Returning Home Farm Photos

Returning Home Farm Pictures. For those of you familiar with the layout of Penn Forest, the Returning Home Farm section is located on a 3-acre parcel to the southwest of Return Road and the main entrance. The goats will have easy access to the rest of the property when they start clearing brush in the spring.

 

Returning Home Farm Pictures 

For those of you familiar with the layout of Penn Forest, the Returning Home Farm section is located on a 3-acre parcel to the southwest of Return Road and the main entrance. The goats will have easy access to the rest of the property when they start clearing brush in the spring.


Southwest corner of the barn.
East Elevation – Goat Paddock on the Right
Barn Office
Interior – Barn Office Door – Hayloft Above
Goat Paddock
Stalls

Meet the Goats, Chickens and Ducks 


Polish Hens – Cora and Lora- They just joined our flock of 17 mixed breed chickens
Nigerian Dwarfs – Madi, Tourmaline, Munch and Skunk
Boer – Scout
Indian Runner Ducks, Jill and Jack (l to r)

Sophie, our English Shepherd Puppy.

English Shepherds are a breed of general purpose farms dogs. They can herd goats and ot

her livestock, rid the farm of of vermin, chase off predators and still be loving family dogs. Sophie was born on October 23rd and is already a big part of the Returning Home Farm family.

 

Blacksmithing at Penn Forest

Blacksmithing is an ancient art that’s environmentally friendly. It allows the smith to create new  tools, artworks, machine or architectural parts and other metal objects of utility and beauty from found scraps of metal. It uses only a small amount of energy to heat the metal, so the smith can hammer it to a new purpose.  Penn Hills resident, Ben Barron, 17, has been blacksmithing for a couple of years. He wants to teach people his trade at Returning Home Farm. Ben’s mother, Anita Weingarten, applied for a Sprout Fund grant and was awarded a $1000 grant to buy an anvil and forge. We built this Education Shed so people can share their skills with others, starting with Ben’s blacksmithing classes. There will be 4 sessions of 2 classes each starting on April 2nd. Let Pete know if you’re interested.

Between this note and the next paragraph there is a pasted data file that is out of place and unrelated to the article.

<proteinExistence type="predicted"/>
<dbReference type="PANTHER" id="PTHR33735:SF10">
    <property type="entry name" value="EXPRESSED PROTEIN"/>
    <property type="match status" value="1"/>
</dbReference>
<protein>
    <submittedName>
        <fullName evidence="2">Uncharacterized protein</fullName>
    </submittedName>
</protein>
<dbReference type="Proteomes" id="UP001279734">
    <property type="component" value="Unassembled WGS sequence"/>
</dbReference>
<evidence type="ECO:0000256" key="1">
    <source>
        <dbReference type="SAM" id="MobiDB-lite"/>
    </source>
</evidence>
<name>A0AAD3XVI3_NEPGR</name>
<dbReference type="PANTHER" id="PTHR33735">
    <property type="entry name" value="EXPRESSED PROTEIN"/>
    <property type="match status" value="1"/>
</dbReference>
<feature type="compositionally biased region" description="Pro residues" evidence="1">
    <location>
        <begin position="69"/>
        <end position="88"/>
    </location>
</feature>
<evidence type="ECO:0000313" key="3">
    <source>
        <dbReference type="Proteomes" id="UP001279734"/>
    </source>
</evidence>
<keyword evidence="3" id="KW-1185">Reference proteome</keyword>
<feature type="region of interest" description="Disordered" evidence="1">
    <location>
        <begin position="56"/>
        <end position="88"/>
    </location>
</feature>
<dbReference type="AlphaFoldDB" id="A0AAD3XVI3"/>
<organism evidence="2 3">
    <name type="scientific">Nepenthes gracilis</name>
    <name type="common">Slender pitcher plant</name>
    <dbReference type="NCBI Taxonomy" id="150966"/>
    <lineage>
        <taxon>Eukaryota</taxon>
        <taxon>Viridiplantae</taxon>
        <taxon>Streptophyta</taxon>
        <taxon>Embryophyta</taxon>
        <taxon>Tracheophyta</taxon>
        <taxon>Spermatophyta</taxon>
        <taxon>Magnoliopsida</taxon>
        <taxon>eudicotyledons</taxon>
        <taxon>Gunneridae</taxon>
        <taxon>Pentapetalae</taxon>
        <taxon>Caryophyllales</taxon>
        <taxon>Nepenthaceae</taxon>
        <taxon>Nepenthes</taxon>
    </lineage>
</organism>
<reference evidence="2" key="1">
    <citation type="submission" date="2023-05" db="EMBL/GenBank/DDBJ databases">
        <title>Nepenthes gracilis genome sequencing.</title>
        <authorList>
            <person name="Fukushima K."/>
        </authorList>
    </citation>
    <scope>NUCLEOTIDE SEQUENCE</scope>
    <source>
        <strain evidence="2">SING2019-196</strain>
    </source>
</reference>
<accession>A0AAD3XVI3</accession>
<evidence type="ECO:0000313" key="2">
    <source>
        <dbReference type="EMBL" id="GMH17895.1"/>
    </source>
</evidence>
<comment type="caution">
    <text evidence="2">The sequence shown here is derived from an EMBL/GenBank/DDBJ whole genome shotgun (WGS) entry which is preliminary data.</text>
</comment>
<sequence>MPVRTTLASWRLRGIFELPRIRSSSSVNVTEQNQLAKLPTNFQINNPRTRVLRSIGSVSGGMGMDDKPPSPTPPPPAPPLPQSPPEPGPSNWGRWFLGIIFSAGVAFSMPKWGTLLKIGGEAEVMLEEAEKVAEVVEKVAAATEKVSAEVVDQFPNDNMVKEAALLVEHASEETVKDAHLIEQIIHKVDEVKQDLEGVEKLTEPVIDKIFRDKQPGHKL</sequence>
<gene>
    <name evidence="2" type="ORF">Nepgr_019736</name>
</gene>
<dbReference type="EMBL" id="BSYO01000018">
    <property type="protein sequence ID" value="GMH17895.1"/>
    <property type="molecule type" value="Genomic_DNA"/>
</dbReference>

Improvements to Our Cremated Remains Scattering Area

Some of you might have seen this December 4th article in the Pittsburgh Post-Gazette about Penn Forest. It was written by Penn Hills resident, Tim Means. Tim is also a landscaper and gardener, and he has volunteered to spruce up our cremated remains scattering area with new plants. And he wants to build a stone wall this spring along one edge of the area. The wall will be an attractive feature, and the top stones can be engraved with the names and dates of those scattered there. Right now he’s looking for a source of free or low-cost rocks to build the wall. If you know of any, please contact Tim at meansy509-at-gmail.com.

Memorial Tree Planting

Every autumn we plant trees at Penn Forest. This serves the dual purpose of helping with our reforestation work and it gives families a chance to memorialize someone buried at Penn Forest. This year, on November 7th, about 20 people participated. Photographs are included in Tim Means PG article.